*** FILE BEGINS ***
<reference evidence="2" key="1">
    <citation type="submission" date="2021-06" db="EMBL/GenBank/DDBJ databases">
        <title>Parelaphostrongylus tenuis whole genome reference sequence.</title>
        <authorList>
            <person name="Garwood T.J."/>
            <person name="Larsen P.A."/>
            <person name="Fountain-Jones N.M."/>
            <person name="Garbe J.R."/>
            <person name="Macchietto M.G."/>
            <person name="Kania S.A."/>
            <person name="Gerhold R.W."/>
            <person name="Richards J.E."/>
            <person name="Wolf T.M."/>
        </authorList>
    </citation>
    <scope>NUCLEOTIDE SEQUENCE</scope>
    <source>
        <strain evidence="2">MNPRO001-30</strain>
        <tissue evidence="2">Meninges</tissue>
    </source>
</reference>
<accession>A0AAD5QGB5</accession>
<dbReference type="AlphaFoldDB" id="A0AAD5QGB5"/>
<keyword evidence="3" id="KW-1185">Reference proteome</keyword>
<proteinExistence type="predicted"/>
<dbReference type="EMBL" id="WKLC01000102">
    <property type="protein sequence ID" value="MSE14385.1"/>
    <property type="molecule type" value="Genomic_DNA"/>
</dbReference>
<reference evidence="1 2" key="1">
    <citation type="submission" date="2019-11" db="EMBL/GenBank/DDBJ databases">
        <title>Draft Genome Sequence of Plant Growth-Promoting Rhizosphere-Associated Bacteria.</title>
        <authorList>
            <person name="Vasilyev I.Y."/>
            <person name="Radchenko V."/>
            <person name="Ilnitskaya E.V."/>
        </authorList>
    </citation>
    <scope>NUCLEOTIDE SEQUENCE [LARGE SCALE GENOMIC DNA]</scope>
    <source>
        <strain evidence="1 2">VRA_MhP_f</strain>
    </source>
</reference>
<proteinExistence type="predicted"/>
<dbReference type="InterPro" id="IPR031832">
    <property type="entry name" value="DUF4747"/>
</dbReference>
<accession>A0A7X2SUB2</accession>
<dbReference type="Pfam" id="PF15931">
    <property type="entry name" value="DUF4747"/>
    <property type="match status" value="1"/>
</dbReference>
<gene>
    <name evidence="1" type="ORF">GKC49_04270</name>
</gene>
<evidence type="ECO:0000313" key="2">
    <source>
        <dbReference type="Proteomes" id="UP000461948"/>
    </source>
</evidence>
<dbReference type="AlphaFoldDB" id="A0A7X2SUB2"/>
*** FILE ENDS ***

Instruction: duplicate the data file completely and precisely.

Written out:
<reference evidence="2" key="1">
    <citation type="submission" date="2021-06" db="EMBL/GenBank/DDBJ databases">
        <title>Parelaphostrongylus tenuis whole genome reference sequence.</title>
        <authorList>
            <person name="Garwood T.J."/>
            <person name="Larsen P.A."/>
            <person name="Fountain-Jones N.M."/>
            <person name="Garbe J.R."/>
            <person name="Macchietto M.G."/>
            <person name="Kania S.A."/>
            <person name="Gerhold R.W."/>
            <person name="Richards J.E."/>
            <person name="Wolf T.M."/>
        </authorList>
    </citation>
    <scope>NUCLEOTIDE SEQUENCE</scope>
    <source>
        <strain evidence="2">MNPRO001-30</strain>
        <tissue evidence="2">Meninges</tissue>
    </source>
</reference>
<accession>A0AAD5QGB5</accession>
<dbReference type="AlphaFoldDB" id="A0AAD5QGB5"/>
<keyword evidence="3" id="KW-1185">Reference proteome</keyword>
<proteinExistence type="predicted"/>
<dbReference type="EMBL" id="WKLC01000102">
    <property type="protein sequence ID" value="MSE14385.1"/>
    <property type="molecule type" value="Genomic_DNA"/>
</dbReference>
<reference evidence="1 2" key="1">
    <citation type="submission" date="2019-11" db="EMBL/GenBank/DDBJ databases">
        <title>Draft Genome Sequence of Plant Growth-Promoting Rhizosphere-Associated Bacteria.</title>
        <authorList>
            <person name="Vasilyev I.Y."/>
            <person name="Radchenko V."/>
            <person name="Ilnitskaya E.V."/>
        </authorList>
    </citation>
    <scope>NUCLEOTIDE SEQUENCE [LARGE SCALE GENOMIC DNA]</scope>
    <source>
        <strain evidence="1 2">VRA_MhP_f</strain>
    </source>
</reference>
<proteinExistence type="predicted"/>
<dbReference type="InterPro" id="IPR031832">
    <property type="entry name" value="DUF4747"/>
</dbReference>
<accession>A0A7X2SUB2</accession>
<dbReference type="Pfam" id="PF15931">
    <property type="entry name" value="DUF4747"/>
    <property type="match status" value="1"/>
</dbReference>
<gene>
    <name evidence="1" type="ORF">GKC49_04270</name>
</gene>
<evidence type="ECO:0000313" key="2">
    <source>
        <dbReference type="Proteomes" id="UP000461948"/>
    </source>
</evidence>
<dbReference type="AlphaFoldDB" id="A0A7X2SUB2"/>